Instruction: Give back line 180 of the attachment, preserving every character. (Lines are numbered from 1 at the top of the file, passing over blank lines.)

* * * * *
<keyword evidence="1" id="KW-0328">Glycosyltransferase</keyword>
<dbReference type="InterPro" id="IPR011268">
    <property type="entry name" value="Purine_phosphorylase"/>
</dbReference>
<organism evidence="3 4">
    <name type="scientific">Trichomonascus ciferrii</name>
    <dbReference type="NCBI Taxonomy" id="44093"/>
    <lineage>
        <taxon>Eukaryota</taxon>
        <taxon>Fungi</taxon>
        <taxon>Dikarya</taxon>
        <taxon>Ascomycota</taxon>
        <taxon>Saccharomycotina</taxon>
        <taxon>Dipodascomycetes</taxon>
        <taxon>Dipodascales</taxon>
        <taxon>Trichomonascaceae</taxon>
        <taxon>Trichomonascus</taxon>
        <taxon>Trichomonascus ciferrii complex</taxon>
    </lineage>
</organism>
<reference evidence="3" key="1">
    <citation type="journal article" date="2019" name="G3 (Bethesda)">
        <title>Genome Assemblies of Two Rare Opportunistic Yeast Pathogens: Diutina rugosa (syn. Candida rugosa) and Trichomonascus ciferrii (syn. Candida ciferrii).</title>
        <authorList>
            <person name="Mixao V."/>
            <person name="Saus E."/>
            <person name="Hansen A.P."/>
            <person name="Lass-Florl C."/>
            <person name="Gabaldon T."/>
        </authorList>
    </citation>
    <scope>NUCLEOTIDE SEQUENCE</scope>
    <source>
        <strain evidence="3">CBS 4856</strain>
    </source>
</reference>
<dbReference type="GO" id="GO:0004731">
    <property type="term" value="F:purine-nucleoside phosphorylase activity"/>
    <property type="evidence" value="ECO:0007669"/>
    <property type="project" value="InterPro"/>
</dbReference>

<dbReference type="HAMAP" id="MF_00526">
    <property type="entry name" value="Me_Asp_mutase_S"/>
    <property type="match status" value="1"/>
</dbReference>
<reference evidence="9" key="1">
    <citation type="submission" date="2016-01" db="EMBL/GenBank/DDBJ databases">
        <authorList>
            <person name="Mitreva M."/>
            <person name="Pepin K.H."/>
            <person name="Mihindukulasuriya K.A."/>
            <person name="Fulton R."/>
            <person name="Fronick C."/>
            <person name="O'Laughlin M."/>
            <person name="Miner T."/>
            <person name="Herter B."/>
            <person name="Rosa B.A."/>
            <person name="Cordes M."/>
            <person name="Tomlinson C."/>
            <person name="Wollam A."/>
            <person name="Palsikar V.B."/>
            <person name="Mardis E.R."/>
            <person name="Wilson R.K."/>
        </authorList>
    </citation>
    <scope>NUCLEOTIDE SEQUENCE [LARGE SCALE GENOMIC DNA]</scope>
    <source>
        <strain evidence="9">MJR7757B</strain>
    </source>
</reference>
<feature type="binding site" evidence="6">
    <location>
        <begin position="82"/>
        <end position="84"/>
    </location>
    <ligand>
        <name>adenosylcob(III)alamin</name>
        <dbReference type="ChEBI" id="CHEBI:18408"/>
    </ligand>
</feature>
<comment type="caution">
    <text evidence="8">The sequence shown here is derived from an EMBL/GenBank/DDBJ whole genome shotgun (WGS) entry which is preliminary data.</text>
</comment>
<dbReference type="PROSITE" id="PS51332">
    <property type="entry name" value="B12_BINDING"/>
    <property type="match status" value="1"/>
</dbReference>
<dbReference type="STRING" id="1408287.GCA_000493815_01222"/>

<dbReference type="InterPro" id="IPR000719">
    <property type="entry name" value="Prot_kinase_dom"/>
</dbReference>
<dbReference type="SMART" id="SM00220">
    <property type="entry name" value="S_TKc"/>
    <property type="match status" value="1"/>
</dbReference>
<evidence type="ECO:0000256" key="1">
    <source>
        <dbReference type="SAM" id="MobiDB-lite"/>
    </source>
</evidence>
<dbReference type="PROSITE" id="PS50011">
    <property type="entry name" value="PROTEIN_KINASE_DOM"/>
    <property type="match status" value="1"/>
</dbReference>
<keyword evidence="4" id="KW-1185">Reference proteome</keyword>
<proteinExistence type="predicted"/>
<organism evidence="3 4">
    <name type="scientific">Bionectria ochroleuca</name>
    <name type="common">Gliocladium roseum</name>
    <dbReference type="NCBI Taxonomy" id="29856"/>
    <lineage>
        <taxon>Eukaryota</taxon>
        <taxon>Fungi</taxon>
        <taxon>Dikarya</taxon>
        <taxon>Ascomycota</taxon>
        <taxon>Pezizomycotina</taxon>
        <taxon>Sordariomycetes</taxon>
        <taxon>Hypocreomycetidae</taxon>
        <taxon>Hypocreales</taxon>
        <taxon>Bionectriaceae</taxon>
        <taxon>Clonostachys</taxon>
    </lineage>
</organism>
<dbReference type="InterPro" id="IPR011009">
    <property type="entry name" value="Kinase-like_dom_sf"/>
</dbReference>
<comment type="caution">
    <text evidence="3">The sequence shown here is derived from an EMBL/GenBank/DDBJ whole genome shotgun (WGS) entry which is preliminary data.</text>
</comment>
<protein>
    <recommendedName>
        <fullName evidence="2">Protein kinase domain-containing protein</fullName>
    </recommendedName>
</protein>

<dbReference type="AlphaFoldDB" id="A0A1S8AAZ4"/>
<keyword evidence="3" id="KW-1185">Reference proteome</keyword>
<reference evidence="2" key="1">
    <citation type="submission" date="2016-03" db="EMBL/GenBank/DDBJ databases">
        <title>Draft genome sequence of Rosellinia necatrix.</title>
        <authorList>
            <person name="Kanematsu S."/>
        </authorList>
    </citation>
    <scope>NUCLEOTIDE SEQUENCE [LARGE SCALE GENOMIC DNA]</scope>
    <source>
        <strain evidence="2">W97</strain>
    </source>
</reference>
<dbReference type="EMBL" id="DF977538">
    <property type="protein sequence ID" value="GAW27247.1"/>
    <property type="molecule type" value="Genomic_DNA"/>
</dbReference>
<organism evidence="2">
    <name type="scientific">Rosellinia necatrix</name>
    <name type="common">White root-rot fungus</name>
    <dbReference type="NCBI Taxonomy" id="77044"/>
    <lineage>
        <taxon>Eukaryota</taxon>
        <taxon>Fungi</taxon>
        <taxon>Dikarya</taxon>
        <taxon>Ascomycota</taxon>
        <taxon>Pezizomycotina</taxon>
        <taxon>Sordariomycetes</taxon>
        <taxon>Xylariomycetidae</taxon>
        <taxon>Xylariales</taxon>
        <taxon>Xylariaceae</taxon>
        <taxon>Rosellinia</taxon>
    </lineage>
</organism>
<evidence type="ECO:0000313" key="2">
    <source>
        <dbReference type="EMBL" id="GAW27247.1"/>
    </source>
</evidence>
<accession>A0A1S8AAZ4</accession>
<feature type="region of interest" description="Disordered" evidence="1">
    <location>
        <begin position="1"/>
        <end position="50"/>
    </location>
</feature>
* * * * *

    </location>